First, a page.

Peony by Eileen Chong
Pitt Street Poetry, 2014
In a suite of three poems praising the legendary beauty, Consort Yang Guifei, the Tang poet Li Bai draws on the virtues of the peony, a flower that with its luxuriant petals and luminous colours embodies feminine beauty and allure. After Li Bai, the peony became a perennial bloom in Chinese poetry, with the mid-Tang poet Bai Juyi’s ‘Regret for Peony Flowers’ evoking the emotional nuances associated with it: ‘Saddened by the peonies before the steps, so red,/As evening came I found that only two remained./Once morning’s winds have blown, they surely won’t survive;/At night I gaze by lamplight, to cherish the fading red.’ The fragile beauty of the rose-like flower lies at the heart of Eileen Chong’s second collection of poems. In adopting the peony as the titular emblem, she not only affirms the flower as a prized literary icon, but also positions her work in the context of classical Chinese poetry, and in doing so articulates the complex relationship with tradition and origins that has informed her work since her debut collection, Burning Rice.
Chong’s ‘Only a Peony’ carries on the peony poem tradition, sensitive to the literary and cultural symbolism bestowed on the flower; however, it departs from the representations of it as a passive object of beauty subject to the male gaze. Instead, the apostrophic address treats the flower as a living subject:
Peony, Chinese rose, history taught me about you. You adorn the headdresses of Manchurian princesses, pinned above tassels that swung back and forth, mimicking their mincing walk. An upturned bowl placed under a platform, the sway of hands for balance. A fiction of bound feet. Were you real, flower of fortune?
The poem questions traditional concepts of beauty in Chinese culture, and explores the intimate secrets of the flower without reducing it to a mere poetic emblem. The poem makes a switch from past to present tense in the succeeding stanzas, establishing a mood of contemplative enquiry, reinforced by a parallel shift from the second-person address to detached observations, evoking in the process not just ambivalent feelings about the flower, but also about the speaker, a modern Chinese woman poet, writing in a foreign culture and in a non-native language, doubly transplanted, first from her ancestral homeland in China, and from her place of birth, Singapore. Chong then wrenches the flower out of its Chinese context, and encounters it anew in a shophouse in her adopted country, where she sees ‘bottles containing the essence of peonies. Pivoine magnifica,/the magnificent peony.’ Here, Chong’s associative eye seizes a cross-cultural moment, juxtaposing Greek myth with Chinese legend, conjoining Paean (from which ‘peony’ is derived), the ‘Healer of the gods’, and Guan Yu, the Chinese martial god whose crimson face is ‘the shade of these peonies before they rot.’ The male gods here are glimpsed through the emblematic prism of a feminine icon, thus in a way reversing the male gaze. The poem ends with a surprising image of the flower appearing on a carpet; ‘a lady friend’ remarks, ‘China’s national flower’, to which the speaker replies, ‘Is it? Am I? I’ve forgotten.’ The conflation of the poet’s subjectivity and the flower recalls the peony’s cultural symbolism, but the questions and the uncertain voice at the end are deconstructive of inherited values.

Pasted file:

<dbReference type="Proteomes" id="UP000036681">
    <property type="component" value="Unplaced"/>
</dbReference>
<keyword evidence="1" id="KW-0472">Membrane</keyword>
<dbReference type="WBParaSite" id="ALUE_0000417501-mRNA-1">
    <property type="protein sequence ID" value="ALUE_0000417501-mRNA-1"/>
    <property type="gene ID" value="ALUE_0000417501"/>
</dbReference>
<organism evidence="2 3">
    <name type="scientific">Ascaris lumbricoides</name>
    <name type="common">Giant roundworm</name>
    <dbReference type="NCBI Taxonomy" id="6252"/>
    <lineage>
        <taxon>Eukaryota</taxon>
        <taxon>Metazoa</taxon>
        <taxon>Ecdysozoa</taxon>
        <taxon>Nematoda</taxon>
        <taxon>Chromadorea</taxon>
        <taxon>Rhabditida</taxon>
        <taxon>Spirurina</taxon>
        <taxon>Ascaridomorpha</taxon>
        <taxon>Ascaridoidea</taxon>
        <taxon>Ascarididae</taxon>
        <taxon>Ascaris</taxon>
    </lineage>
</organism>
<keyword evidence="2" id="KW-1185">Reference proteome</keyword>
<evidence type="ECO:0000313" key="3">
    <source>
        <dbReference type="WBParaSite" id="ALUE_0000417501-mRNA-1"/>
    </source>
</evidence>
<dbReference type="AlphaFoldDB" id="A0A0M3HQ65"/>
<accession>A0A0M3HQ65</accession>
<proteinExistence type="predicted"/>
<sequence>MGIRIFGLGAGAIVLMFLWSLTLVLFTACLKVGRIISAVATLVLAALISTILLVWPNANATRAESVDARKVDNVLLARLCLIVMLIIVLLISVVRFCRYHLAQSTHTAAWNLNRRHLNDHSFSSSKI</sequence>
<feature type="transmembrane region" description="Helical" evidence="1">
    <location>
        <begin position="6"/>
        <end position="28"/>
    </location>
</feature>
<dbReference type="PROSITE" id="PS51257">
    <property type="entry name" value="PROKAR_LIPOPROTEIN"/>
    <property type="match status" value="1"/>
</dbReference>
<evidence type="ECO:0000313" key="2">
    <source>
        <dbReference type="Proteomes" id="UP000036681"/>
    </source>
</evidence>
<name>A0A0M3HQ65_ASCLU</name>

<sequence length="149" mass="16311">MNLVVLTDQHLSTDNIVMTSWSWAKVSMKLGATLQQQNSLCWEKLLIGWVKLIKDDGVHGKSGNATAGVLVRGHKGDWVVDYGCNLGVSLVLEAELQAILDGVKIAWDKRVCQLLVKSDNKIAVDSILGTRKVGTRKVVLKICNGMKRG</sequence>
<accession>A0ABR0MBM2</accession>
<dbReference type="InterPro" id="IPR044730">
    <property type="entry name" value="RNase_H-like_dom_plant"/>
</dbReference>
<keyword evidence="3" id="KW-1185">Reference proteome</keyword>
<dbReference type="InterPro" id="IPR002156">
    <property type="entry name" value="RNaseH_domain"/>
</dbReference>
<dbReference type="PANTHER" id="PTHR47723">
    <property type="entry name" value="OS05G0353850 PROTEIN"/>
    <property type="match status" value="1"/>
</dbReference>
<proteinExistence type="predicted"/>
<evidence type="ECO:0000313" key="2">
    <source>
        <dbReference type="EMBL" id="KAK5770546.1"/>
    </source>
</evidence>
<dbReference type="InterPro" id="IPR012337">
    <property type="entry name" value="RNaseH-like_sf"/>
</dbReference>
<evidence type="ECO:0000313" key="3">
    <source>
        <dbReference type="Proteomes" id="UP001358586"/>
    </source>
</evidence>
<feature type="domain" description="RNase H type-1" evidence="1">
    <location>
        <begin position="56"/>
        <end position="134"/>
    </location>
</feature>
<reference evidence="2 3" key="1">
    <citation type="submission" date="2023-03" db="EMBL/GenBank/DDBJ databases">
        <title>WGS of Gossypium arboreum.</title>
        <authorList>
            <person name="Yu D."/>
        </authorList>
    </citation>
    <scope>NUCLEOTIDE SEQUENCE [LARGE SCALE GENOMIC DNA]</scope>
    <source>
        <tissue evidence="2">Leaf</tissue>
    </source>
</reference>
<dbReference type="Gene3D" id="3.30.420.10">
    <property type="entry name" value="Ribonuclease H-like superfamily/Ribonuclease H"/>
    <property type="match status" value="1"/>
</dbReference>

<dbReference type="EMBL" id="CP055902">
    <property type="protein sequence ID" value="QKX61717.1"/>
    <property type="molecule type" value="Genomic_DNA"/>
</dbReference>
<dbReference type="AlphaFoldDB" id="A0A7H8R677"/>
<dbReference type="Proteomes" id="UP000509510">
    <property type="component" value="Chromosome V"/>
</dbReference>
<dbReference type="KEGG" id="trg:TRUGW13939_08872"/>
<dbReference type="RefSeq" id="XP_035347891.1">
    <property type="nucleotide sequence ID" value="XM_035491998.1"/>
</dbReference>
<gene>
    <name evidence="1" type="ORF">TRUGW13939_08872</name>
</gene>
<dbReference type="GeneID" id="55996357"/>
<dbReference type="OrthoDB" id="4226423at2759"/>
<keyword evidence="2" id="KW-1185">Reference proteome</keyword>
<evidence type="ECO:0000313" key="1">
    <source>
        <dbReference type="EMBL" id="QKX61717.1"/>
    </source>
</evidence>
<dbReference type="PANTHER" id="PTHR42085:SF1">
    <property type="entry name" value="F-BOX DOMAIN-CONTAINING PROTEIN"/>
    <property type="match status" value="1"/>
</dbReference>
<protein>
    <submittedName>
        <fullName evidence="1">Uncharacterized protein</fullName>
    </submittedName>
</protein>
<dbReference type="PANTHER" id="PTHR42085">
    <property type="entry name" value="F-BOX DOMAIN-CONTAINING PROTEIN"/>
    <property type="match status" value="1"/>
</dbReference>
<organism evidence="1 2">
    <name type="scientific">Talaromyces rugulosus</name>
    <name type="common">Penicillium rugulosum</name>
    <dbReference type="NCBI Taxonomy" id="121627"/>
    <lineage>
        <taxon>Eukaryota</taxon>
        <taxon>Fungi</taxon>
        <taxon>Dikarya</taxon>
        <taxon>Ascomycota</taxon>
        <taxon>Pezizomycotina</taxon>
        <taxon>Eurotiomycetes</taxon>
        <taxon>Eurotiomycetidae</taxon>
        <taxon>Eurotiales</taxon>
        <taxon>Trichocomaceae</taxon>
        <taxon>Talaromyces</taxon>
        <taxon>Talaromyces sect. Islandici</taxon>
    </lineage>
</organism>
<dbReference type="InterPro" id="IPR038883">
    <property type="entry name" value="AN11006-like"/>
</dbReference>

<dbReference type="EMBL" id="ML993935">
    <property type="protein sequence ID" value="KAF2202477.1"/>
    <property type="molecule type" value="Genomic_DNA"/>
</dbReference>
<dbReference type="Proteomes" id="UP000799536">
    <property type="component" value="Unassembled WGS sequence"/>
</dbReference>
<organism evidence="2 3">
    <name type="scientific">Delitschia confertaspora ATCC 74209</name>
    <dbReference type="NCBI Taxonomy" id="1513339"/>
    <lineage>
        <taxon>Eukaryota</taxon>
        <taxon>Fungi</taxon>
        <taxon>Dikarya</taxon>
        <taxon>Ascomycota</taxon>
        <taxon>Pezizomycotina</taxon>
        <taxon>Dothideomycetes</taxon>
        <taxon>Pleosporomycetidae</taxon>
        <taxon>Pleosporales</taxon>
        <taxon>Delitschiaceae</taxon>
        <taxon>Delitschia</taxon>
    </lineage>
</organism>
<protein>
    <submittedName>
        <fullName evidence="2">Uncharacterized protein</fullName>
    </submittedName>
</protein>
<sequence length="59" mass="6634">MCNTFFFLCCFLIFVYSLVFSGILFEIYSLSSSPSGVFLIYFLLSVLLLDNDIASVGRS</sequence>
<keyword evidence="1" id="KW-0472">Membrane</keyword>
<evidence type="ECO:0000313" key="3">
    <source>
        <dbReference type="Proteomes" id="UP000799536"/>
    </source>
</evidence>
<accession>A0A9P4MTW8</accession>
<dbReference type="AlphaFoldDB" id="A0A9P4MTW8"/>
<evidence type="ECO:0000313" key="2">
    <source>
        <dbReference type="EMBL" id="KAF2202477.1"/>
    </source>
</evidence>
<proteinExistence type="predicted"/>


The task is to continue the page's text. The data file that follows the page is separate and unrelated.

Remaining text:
Chong’s peony poem invokes remote literary forebears, but the affinities of the peony with the rose, and an epigraph from Matisse as well as the reference to the peony as a Chinese rose, reflect a more contemporary tutelary presence: the Asian-American poet Li-Young Lee. In his first collection Rose, Lee rings the changes on the floral image as he seeks to graft his Chinese heritage onto the American poetic tradition that he is now part of. Chong, in the opening poem of her collection, acknowledges Lee as an influence: ‘Chinese Singing’ owes its inspiration to Lee’s ‘I Ask My Mother to Sing’ in emotional theme and trope. In Lee’s poem, his mother and grandmother unite in a song that evokes a lost landscape – the China that they had fled. The use of the present tense, the absence of the father, and the figure of the listening poet suggest a matrilineal inheritance that has shaped the poet’s identity and work. At the end of the poem, Lee is still listening: ‘Both women have begun to cry./But neither stops her song.’ Chong’s poem establishes a dramatic setting of her family engaged in a karaoke session, the grandmother kicking off with her rendition of a song in Hakka, followed by her parents in Mandarin, the lyrics of the song undergoing translation as it is taken up in turns. This generational turn-taking suggests continuity and bond in the transmission of familial and cultural heritage; however, the translation process implies cultural metissage, and the fact that heritage is not possessed once and for all or passed down complete and whole, but renewed and altered in the act of migration. When it comes to the speaker’s turn, she sings not in her mother tongue, but in the language of the former colonisers of a country to which her ancestors had migrated, the only language she is at home in: ‘It is my turn to sing. I don’t know/any Chinese songs, so I sing in English./My family is listening.’ The song brings together three generations and languages, and the interstitial spaces between them create a liminal zone where the issues of postcoloniality, diasporic history, and the tangled webs of personal and cultural identity can be mapped out.
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